Happy New Year of Active Ageing – Five things to watch in 2012
As we enter into the year of 2012 there are lots of exciting things going on on the scene of demographic ageing and the ‘silver evolution’. As it seems, more and more people, organizations and governments are becoming aware of the enormous potential in the growing 65+ generation and keeping them actively involved in society. In this blog post I set out to outline five things, all related to the topic of Active Ageing, that I believe to become important during the year of 2012.
But first a quick break for terminology: What is actually meant by Active Ageing? According to the European Union it’s defined as:
“Giving the baby boom generation and tomorrow’s older adults the opportunity to:
- stay in the workforce and share their experience
- keep playing an active role in society
- live as healthy and fulfilling lives as possible.”
Or as the World Health Organization (WHO) put it: “Active ageing is the process of optimizing opportunities for health, participation and security in order to enhance quality of life as people age.”
1. One initiative along those lines is that of the European Union (EU) who has designated the year of 2012 as the European Year for Active Ageing and Solidarity between Generations. The European Union has a tradition since 1983 of dedicating every year to a specific cause important for society. On the 14th of September 2011 the European Parliament decided that the turn had come to the cause of Active Ageing and Solidarity Between Generations. In practice, this means that since that day a number of organizations, both public and private, have been invited to take part in or lead initiatives with tangible, measureable results to be followed up upon during 2012 related to those two topics. This includes everything from research projects on Information and Communication Technologies (ICT) for ageing, and making use of participative web 2.0 tools in caregiving for frail older people, to facilitating the creation of new business opportunities for products and services related to the ageing challenge, promoting better inclusion of elders in the labour market and showing photo exhibitions picturing the intergenerational dialogue within Europe, to mention a few initiatives. In other words a very interesting agenda, that we are all looking forward to be following.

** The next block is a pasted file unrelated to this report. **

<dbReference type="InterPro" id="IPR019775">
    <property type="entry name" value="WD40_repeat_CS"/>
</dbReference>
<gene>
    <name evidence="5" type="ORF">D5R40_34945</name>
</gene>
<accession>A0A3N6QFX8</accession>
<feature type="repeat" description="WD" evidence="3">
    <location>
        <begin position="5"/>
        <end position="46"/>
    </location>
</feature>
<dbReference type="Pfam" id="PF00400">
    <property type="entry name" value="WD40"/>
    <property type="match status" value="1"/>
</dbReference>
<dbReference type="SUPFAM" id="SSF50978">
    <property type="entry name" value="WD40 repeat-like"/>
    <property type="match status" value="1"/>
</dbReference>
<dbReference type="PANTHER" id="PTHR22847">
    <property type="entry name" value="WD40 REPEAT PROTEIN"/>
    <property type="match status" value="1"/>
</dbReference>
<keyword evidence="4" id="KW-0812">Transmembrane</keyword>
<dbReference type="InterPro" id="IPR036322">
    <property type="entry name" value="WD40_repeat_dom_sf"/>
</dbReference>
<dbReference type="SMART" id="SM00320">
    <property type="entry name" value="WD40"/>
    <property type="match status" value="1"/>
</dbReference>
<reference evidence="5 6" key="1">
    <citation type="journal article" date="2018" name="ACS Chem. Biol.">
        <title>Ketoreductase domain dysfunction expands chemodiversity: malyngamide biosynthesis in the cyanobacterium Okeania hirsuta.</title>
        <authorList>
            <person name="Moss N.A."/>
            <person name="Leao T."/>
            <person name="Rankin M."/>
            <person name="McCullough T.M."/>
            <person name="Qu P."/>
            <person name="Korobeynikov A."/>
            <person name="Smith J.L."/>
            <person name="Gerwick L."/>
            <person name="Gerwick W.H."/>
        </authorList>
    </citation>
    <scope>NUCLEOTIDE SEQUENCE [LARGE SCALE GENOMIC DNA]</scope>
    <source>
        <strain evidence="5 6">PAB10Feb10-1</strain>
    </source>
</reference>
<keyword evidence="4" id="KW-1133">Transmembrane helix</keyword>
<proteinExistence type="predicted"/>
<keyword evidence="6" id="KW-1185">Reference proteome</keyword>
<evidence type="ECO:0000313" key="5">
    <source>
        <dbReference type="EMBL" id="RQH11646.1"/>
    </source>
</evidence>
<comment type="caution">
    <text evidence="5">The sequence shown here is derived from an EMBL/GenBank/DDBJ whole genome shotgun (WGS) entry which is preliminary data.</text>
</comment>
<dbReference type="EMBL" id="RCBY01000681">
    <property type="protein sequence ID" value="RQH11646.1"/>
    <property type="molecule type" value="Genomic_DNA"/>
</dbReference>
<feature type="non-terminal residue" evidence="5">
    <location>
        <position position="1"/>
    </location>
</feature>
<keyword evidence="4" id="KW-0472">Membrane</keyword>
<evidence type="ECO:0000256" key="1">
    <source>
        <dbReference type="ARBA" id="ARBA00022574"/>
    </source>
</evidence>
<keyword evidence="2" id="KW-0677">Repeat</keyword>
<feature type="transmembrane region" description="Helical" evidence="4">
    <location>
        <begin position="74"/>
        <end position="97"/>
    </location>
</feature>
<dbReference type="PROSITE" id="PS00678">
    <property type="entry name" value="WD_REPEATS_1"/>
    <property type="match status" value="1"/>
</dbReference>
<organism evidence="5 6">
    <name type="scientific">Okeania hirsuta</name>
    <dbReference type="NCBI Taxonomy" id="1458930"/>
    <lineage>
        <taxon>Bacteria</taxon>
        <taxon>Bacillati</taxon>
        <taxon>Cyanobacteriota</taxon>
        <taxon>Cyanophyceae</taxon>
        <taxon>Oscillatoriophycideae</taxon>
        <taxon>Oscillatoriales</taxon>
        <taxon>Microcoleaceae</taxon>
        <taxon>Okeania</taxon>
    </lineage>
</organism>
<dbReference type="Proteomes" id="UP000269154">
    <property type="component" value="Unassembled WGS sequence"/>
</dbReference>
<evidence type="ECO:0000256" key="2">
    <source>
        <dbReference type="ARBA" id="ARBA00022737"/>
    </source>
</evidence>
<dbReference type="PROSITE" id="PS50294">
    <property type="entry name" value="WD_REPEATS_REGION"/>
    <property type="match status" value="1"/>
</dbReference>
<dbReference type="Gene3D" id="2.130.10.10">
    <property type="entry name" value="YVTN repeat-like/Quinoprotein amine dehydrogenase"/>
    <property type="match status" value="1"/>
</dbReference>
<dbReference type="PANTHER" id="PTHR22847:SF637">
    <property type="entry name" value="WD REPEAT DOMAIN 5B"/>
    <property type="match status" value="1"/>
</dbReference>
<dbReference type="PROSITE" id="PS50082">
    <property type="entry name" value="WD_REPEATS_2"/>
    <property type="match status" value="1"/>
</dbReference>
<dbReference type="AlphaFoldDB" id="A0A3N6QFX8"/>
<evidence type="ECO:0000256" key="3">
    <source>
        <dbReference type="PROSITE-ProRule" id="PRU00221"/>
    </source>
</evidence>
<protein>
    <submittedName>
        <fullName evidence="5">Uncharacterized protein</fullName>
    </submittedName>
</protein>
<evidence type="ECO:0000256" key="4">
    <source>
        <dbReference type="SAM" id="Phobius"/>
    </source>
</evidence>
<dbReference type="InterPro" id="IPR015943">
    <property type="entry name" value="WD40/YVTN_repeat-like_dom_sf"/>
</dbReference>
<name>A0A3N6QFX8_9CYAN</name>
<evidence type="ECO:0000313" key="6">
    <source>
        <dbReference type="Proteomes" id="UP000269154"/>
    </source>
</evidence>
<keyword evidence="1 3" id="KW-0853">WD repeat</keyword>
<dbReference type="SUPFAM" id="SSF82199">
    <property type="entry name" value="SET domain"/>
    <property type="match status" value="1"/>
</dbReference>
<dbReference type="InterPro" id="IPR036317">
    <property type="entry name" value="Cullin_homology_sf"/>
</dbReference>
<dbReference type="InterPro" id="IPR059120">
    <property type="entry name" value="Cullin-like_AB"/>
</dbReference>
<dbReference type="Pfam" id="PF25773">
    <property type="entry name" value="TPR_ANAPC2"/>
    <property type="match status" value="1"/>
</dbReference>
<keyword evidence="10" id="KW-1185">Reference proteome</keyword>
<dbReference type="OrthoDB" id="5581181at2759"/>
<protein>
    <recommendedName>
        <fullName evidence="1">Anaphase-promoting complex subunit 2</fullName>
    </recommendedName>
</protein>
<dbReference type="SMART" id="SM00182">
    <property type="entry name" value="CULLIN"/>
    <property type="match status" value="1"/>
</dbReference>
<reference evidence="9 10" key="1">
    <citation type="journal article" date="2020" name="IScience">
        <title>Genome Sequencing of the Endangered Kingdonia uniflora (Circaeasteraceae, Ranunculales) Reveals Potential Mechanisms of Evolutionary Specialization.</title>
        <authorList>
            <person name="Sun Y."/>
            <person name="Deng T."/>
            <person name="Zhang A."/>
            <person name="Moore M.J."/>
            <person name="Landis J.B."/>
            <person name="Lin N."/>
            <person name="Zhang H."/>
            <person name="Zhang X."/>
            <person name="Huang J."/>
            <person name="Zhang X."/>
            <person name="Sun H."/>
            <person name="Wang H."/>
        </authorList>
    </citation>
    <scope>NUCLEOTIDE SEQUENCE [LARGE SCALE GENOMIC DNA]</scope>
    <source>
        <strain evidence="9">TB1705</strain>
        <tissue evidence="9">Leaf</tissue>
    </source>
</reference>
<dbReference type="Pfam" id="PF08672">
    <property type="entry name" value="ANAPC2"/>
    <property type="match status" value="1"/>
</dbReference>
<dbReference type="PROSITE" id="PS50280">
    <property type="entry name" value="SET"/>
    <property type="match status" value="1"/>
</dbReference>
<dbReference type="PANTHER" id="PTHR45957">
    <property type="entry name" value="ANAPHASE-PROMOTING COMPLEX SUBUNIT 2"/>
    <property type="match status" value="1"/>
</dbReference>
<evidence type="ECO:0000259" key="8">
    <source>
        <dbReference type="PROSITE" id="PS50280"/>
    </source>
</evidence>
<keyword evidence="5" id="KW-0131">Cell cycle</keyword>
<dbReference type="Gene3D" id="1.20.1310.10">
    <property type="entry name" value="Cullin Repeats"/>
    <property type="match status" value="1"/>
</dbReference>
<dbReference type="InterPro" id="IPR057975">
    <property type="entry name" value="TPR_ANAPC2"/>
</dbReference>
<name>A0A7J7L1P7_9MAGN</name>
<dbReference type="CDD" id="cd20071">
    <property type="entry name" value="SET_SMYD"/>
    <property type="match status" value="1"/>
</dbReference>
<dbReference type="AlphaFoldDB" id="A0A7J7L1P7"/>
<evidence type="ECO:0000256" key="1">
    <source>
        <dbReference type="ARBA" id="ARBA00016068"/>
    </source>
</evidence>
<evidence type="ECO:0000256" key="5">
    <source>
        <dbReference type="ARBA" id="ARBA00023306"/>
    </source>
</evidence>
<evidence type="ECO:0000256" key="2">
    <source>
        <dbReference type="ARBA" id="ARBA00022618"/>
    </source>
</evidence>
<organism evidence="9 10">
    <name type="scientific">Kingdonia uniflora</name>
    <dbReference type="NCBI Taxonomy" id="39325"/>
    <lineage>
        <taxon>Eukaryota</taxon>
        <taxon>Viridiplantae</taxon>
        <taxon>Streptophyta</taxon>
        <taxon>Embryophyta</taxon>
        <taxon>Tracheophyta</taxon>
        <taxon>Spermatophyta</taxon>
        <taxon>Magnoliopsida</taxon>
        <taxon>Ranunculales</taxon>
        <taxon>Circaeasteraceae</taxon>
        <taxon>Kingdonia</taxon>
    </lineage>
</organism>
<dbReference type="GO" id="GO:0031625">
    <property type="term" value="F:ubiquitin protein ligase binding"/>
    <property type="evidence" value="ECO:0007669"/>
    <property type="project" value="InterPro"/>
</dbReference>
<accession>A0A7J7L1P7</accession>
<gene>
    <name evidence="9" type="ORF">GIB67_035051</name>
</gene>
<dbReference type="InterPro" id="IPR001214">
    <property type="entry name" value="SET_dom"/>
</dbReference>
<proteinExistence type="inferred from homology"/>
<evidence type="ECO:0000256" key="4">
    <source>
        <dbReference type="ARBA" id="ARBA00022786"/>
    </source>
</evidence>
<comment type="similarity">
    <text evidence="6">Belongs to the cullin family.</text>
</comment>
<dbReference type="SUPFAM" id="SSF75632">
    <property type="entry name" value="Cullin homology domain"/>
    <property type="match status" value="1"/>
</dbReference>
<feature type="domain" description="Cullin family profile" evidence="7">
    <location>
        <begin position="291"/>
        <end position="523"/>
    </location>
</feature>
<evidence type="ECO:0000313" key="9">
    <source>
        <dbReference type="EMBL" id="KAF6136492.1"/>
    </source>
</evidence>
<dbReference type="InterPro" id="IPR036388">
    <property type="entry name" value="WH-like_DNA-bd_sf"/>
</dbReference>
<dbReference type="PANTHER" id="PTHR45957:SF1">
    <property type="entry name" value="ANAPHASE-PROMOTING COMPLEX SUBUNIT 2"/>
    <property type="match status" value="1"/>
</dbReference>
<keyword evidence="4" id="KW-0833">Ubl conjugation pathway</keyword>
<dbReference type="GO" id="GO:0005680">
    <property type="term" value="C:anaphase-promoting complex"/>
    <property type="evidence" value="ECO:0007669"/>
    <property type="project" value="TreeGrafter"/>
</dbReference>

2. Meanwhile, at the other side of the Atlantic, Harvard Business Review Blogger and MIT Sloan School research fellow Michael Schrage, recently pointed out the business opportunity of adapting apps, devices and tablets to the growing senior customer base as one of six ‘Innovative Ideas to Watch in 2012’. All as the silver generation grows and becomes more active and technologically savvy.
3. And as one multilateral organization prepares for its year of Active Ageing another one under the United Nations (UN) umbrella, namely WHO, enjoys an increased awareness around their related programme of creating age-friendly cities. After arranging the programme’s first international age-friendly cities conference in late September 2011, now WHO’s intitiative is an integrated part of the EU’s year of Active Ageing, encouraging more European cities to apply to the network.
4. For 2012, the UN is also looking forward to get on with the the second quinquennial review of the outcome of the Second UN World Assembly on Ageing that took place in Madrid in 2002, also known as The Madrid International Plan of Action on Ageing (MIPAA), a document that marked a sort of turning point in how the world has seen the challenge of population ageing. This was the conference where the WHO presented their well-known Active Ageing Policy Framework that has served as a basis for the definition ever since.
5. Last but not least, as one of the pioneer organizations in advocating the rights of older people, also the International Federation on Ageing (IFA) will make their important contribution to the active ageing discourse next year. One way that they’ll be doing this is through their 11th bi-annual Global Conference on Ageing, which this year goes under the theme of ‘Ageing Connects’ – covering topics from work and the access to knowledge/education to advancing health and well-being and the possibilities within innovative products and connected technologies such as twitter, blogs and social networks.
In other words – a lot to look forward to during the coming year. So while we wait eagerly for all the good blog post material that the above mentioned happenings will generate, let us take the opportunity to wish you all:
A Happy New Year of Active Ageing!